that Emer always be the first woman of Ulaid to enter the
drinking house: Cu Chulaind drained the cup at one swallow. bade farewell to king and queen and household. and
followed L6egure and Conall.
'My plan now: Medb said to Ailill. 'is to keep the three
heroes with us tonight. in order to test them further: 'Do
as you like: replied Ailill. The heroes were detained, then;
their horses were unyoked. and they were taken to Cruachu.
They were given a choice of food for their horses: L6egure
and Conall chose two-year-old oats. but CU Chulaind asked
for barley. The heroes slept at Cruachu that night. and the
women were apportioned among them: Findabair and her
fifty women were taken to Cu Chulaind's house. Sadb
Sulbair (the other daughter of Ailill and Medb) and her
fifty women were taken to Con all. and Conch end daughter
of Cet son of Magu and her fifty women were taken to
The next morning. the heroes rose early and went to the
house where the lads were performing the wheel feat.
L6egure took the wheel and threw it halfway up the wall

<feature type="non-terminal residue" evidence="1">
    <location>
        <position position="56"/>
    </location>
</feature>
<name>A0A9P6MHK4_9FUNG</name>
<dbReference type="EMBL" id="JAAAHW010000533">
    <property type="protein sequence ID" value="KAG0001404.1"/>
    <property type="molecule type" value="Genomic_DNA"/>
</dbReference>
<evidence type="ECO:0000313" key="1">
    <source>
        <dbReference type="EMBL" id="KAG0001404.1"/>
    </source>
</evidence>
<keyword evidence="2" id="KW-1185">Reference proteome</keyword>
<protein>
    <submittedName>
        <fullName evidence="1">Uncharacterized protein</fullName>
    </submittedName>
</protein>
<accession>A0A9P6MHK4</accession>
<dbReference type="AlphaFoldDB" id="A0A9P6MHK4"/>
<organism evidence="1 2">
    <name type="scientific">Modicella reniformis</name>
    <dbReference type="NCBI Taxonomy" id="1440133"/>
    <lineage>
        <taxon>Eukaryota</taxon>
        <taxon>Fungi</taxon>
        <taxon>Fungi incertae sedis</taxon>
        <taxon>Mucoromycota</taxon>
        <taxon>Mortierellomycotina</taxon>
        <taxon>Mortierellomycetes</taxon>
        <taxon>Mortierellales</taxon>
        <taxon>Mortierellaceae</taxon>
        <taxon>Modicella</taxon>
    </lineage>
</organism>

of the house; the lads laughed and smiled in mockery. but
it seemed to L6egure that they had raised a shout of victory.
Conall then lifted the wheel from the floor and threw it
up to the ridge pole of the royal house; the lads raised a
shout of mockery. but Conall thought it a shout of applause
and triumph. Cu Chulaind. however. caught the wheel in
mid-air and threw it so high that it knocked the ridge pole
from the house and sank into the ground outside the length
of a man's arm; the lads raised a shout of praise and victory. but CU Chulaind thought it a laugh of scorn and
ridicule. After that. he went to the women and took their
needles from them. and he threw the three fifties of needles
into the air one after another; each needle went into the
eye of the next, so that they all formed a chain. After-


Early Irish Myths and Sagas

wards. he returned each needle to its owner. and the lads
praised him for that.
The three heroes then bade farewell to the king and the
queen and the rest of the household. 'Go to the house of
my foster-father and foster-mother. Ercol and Garmuin:
said Medb. 'and be their guests tonight: The three left after